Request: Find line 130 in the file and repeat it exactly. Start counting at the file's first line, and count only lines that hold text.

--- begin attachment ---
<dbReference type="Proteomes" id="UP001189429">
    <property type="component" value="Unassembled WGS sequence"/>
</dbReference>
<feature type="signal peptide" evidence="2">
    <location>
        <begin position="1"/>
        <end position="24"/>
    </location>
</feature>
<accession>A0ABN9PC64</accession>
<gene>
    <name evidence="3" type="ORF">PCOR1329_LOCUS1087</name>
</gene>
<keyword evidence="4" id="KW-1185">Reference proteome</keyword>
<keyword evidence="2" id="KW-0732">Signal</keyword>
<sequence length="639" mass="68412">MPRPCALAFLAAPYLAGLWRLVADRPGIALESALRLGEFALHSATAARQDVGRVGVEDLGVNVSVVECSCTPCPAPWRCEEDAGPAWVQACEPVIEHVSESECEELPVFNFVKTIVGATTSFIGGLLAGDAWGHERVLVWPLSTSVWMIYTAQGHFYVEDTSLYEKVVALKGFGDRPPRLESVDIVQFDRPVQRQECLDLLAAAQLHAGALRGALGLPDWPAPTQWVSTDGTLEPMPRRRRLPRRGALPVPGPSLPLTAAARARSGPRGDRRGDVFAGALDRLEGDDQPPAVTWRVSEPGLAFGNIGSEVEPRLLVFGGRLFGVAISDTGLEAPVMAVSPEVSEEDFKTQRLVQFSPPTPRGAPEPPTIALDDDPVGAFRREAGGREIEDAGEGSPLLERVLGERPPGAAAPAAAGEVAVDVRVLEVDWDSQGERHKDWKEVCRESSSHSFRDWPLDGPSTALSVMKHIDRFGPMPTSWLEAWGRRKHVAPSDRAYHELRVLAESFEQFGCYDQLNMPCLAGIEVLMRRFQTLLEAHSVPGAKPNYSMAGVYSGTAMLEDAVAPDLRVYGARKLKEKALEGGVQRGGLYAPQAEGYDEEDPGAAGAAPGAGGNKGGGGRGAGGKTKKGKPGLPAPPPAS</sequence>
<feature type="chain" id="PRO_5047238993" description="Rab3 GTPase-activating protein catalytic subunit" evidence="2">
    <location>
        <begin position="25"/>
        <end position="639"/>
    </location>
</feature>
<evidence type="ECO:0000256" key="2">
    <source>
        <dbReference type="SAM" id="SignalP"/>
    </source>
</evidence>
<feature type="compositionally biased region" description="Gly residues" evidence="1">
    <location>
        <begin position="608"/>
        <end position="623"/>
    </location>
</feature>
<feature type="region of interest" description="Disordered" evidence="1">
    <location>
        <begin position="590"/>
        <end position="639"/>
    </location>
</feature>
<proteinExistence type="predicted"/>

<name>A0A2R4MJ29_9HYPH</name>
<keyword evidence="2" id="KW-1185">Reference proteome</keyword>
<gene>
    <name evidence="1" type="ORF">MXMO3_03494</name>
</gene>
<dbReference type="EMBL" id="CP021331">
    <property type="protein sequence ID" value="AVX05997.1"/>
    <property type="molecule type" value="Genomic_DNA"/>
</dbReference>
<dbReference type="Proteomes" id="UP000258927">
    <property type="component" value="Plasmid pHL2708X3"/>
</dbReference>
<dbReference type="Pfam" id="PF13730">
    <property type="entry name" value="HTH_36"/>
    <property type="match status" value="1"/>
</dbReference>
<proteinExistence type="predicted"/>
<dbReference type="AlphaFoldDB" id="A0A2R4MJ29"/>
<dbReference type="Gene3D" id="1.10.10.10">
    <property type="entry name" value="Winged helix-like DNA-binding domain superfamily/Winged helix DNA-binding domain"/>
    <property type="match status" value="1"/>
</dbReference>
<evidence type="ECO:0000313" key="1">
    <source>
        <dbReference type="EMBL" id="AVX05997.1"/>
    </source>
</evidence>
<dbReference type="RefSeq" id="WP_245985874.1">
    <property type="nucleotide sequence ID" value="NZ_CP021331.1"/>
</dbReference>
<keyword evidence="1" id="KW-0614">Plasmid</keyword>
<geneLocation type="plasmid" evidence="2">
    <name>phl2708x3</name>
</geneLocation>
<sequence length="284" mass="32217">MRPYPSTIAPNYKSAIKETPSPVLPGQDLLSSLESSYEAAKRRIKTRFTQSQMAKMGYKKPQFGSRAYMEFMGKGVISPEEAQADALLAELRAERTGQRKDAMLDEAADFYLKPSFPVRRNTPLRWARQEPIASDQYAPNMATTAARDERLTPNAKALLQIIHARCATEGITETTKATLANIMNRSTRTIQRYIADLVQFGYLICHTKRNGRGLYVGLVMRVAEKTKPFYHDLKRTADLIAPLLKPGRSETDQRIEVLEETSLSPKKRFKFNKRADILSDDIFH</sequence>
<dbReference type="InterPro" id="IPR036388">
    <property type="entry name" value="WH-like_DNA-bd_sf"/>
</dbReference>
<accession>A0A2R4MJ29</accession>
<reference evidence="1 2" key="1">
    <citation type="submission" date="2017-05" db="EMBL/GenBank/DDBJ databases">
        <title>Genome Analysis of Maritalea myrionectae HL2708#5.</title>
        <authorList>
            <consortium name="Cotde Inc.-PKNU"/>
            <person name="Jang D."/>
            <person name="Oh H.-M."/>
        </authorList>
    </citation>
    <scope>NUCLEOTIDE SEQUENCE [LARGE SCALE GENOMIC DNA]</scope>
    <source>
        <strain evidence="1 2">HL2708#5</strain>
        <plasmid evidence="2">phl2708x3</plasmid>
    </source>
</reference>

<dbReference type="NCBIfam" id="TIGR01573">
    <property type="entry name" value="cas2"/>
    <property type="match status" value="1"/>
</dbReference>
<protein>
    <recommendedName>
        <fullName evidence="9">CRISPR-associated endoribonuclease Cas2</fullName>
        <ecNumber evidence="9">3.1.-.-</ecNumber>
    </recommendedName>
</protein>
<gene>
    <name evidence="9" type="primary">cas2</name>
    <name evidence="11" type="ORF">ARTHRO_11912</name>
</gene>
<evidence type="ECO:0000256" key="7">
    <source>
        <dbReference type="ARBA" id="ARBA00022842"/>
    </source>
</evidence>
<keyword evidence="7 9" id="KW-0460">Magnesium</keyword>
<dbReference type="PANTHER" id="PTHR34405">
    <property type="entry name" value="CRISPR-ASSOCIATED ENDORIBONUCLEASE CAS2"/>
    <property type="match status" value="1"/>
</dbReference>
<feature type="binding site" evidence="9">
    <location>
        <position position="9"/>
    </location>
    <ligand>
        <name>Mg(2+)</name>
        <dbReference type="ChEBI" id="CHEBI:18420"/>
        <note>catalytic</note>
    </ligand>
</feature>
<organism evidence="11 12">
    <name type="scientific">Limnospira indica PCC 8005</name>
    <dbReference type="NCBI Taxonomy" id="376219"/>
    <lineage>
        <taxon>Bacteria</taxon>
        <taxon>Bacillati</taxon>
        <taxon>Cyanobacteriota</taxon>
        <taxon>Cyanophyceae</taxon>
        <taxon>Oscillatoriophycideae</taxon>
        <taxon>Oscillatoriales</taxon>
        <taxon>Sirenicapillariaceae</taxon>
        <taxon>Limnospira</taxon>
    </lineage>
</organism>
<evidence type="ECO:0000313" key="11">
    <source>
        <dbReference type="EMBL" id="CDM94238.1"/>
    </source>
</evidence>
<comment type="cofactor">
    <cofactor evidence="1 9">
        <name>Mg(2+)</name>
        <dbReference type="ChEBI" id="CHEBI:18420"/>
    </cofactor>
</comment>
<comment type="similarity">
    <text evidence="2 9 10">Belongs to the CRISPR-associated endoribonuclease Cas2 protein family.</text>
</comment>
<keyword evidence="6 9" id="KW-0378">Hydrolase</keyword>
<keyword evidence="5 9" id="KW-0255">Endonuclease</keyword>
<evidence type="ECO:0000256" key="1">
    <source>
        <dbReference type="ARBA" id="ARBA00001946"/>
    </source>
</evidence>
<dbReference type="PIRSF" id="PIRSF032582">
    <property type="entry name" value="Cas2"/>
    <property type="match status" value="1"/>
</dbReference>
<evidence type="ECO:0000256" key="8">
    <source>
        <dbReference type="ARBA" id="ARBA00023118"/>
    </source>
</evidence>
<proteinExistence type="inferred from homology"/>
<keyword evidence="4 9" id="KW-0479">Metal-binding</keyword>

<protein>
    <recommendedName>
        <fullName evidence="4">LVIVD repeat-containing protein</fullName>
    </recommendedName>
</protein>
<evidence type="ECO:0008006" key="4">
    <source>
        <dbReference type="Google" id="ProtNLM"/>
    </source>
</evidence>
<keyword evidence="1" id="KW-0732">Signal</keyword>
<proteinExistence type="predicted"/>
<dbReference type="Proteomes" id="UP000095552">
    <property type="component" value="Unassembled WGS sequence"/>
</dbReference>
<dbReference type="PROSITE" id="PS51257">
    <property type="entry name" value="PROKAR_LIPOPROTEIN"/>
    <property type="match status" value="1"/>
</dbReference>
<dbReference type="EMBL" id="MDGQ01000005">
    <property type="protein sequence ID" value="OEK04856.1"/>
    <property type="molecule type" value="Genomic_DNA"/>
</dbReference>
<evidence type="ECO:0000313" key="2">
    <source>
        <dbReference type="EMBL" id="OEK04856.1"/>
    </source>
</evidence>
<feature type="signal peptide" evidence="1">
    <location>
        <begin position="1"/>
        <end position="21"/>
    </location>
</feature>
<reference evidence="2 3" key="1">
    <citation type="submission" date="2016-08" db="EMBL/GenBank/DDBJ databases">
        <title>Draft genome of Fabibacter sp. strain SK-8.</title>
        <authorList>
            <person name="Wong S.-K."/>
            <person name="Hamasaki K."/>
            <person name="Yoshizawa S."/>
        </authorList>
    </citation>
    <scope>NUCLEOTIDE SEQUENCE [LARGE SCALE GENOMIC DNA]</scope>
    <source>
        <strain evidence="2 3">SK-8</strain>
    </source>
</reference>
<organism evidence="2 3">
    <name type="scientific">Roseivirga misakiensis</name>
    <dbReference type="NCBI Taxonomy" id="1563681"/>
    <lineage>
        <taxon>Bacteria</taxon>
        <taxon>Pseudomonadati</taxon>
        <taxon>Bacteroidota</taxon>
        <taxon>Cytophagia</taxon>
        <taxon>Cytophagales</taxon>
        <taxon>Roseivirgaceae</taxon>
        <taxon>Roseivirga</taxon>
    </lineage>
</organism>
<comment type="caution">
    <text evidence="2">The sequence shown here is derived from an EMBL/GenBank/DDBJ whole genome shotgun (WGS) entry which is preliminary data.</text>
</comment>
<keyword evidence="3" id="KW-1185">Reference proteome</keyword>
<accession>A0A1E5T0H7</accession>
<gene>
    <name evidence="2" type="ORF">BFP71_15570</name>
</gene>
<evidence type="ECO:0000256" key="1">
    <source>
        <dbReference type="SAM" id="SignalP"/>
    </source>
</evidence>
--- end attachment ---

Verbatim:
    <name type="scientific">Limnospira indica PCC 8005</name>